French-born Laurent Fintoni (1979) is a journalist who specializes in music and culture. With a proven track record in all-things hip hop, electronic and Belgian, he reveals five of his all-time favourite Belgian releases.
1. De Puta Madre – Une Ball Dans La Tete, 1995, 9mm Recordz, Une Ball Dans La Tete.
My teenage years were soundtracked by hip-hop and rap. I consumed a lot of American rap even though I had little understanding of the context of its lyrics. In contrast, French rap was much more involving, talking about things I saw and could relate to. De Puta Madre was a favourite in my teens, and I guess the first Belgian band I ever got into.
2. Grazzhoppa’s DJ Big Band + Aka Moon – Live at K.V.S Brussels, 2007
I got my chops as a writer in the world of turntablism. I graduated from university in 2002 and my final thesis focused on turntablism’s musical worth. From then on, I continued to explore and document this niche of a niche within hip-hop culture for a few years and that’s how I came across Grazzhoppa (who had a hand in De Puta Madre’s record if I remember well). A DJ from Bruges, Grazzhoppa has had a long and fruitful career and the DJ Big Band project is perhaps one of his most interesting achievements. Taking the idea of the DJ as a musician with turntables as instruments, to one of its most logical conclusions, the DJ Big Band brought together Belgian and Dutch artists and this live concert is one of the best representations of what they were capable of and what turntablism can do.
3. Non + Herrmutt Lobby – Welcome To Hell, 2009, Catune, Hunter.
Herrmutt Lobby are one of my favourite Belgian acts, a loose collective of producers, DJs and tech heads focused around a duo. Their 2009 album with Los Angeles rapper Non is, as far as I’m concerned, one of the gems of the so-called beat scene and it flew under most people’s radar. Released via Japanese label Catune it’s full of beautifully disjointed productions and clever raps. ‘Off-beat’ (as I believe the Belgians referred to these kinds of production) is easily done and often lacks any real soul. With this album Herrmutt proved that it was possible to imbue the music with a real sense of identity and history.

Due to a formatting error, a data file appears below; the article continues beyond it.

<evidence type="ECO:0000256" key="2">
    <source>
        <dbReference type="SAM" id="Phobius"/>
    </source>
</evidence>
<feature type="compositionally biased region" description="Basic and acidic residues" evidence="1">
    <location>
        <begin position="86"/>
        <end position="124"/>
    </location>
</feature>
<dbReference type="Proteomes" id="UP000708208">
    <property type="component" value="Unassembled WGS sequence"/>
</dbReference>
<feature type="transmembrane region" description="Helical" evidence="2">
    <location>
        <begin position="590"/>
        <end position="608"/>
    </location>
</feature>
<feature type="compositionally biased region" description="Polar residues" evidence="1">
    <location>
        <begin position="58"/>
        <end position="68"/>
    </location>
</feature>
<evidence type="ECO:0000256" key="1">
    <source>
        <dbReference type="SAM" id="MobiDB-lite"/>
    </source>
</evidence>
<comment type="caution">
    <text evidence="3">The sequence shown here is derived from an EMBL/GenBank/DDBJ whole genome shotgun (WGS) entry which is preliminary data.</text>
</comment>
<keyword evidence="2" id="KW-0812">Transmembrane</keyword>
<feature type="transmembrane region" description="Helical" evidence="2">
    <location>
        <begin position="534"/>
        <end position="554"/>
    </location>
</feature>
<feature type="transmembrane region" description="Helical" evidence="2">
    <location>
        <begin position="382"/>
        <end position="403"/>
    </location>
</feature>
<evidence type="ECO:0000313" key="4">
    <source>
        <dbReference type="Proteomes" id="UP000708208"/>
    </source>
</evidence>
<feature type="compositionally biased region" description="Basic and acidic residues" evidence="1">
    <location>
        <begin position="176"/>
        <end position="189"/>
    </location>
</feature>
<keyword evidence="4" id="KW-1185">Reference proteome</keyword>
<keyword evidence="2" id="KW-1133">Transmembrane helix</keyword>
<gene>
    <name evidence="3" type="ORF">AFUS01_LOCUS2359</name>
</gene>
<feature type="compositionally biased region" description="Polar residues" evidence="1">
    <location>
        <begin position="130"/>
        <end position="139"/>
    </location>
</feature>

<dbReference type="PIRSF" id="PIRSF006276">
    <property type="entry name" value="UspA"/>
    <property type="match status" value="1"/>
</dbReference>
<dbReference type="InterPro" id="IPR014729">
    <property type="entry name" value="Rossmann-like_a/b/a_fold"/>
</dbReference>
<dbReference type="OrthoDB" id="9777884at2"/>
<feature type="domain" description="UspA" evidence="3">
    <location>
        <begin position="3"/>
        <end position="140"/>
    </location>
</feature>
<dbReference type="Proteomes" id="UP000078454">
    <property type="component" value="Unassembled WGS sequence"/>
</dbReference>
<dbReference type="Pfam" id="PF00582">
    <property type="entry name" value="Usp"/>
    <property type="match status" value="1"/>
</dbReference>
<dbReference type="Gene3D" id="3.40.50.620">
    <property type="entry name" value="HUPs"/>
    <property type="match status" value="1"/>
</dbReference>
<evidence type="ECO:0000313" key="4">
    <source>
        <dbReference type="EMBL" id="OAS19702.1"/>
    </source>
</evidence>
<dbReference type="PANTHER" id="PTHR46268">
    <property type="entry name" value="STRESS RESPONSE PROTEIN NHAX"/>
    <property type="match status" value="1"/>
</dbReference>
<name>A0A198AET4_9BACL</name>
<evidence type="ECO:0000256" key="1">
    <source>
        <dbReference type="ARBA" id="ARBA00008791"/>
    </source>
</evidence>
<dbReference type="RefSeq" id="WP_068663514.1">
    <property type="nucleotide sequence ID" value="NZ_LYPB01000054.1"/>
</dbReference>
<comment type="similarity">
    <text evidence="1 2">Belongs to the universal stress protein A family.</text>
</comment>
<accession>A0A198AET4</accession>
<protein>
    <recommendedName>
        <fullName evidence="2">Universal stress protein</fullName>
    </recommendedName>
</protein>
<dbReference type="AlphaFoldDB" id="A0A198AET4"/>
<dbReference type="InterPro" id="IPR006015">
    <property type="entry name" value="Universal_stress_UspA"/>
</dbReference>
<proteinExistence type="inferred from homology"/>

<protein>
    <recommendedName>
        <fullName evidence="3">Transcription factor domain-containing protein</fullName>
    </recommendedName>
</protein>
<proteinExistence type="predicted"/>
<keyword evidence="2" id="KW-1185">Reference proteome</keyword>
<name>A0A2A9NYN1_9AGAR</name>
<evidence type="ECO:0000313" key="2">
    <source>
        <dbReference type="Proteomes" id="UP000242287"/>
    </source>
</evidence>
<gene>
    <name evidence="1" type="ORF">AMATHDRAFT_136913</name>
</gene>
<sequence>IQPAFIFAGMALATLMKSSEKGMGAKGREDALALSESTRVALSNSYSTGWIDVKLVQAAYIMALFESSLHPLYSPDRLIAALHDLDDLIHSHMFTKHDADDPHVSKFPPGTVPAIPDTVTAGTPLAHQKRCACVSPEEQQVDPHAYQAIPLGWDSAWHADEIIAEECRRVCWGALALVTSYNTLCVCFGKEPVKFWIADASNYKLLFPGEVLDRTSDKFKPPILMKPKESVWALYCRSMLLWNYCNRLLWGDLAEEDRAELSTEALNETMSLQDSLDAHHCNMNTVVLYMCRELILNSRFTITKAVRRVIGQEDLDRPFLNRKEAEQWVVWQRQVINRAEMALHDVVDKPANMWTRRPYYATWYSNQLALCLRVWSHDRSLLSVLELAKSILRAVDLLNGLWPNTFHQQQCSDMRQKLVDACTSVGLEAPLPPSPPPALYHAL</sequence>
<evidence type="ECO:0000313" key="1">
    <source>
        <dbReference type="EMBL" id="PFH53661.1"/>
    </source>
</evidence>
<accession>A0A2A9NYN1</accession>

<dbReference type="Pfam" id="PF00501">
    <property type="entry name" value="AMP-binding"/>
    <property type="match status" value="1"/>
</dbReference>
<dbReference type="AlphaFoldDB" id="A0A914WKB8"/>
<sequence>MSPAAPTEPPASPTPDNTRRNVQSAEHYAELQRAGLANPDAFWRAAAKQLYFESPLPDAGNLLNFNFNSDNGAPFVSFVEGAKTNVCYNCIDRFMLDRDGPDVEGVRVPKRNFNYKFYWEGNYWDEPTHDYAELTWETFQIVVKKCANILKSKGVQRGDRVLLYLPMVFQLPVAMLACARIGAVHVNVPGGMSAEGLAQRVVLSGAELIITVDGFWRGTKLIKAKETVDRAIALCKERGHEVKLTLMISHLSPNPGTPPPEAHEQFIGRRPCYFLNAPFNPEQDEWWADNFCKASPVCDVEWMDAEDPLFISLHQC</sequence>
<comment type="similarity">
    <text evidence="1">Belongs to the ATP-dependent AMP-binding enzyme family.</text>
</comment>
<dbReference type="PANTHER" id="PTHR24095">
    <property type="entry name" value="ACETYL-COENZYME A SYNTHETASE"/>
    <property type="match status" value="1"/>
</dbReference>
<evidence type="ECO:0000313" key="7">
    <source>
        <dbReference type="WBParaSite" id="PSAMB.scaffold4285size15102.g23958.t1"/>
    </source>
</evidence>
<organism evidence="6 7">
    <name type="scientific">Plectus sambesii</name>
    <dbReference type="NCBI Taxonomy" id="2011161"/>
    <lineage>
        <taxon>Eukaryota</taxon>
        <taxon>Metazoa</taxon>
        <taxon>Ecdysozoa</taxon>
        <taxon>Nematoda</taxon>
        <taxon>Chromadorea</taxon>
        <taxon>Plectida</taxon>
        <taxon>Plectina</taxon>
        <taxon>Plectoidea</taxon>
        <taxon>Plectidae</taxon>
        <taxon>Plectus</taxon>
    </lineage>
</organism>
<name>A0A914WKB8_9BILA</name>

4. Ssaliva – Yet Another Vase, 2012, Vlek, Sync Thrills.
Vlek Records are good friends. They first invited me to Brussels back in 2010 and were partially responsible for me moving there in 2014. Their work has been an inspiration and the care and detail they put into manufacturing is next to none. Their releases are beautiful products, and I know that they’ll stand the test of time in that regard. Ssaliva’s Sync Thrills is a release I worked on – writing a short sci-fi story for its press kit – and it remains one of my favourites from the catalogue, a woozy collection of productions that could be the sound of falling asleep today or walking around the future, drugged out, yet restless.
5. JtotheC & The Bad Mothas – Sweet RendezVous, 2012, On Point, Sweet RendezVous remixes.
On Point is another label I became good friends with in the late 2000s when I first met Alex Deforce, its founder (who at the time ran a blog under the same name). In 2012 they released this remix EP of JtotheC’s Sweet RendezVous, a gorgeous cut of groovy soul. The EP also includes a remix from Sleepin Giant, an Amsterdam-based producer. In their previous lives both JtotheC and Sleepin Giant were involved in the turntablist/scratch world, and that’s where I first discovered them. To see and hear their musical progressions has been particularly interesting. In the case of Sleepin Giant I went on to work with him and release his first EP a few years later. I don’t think many people would point to Belgium as the first place for quality soul music, but the country has produced some particularly outstanding cuts during this decade, including this one.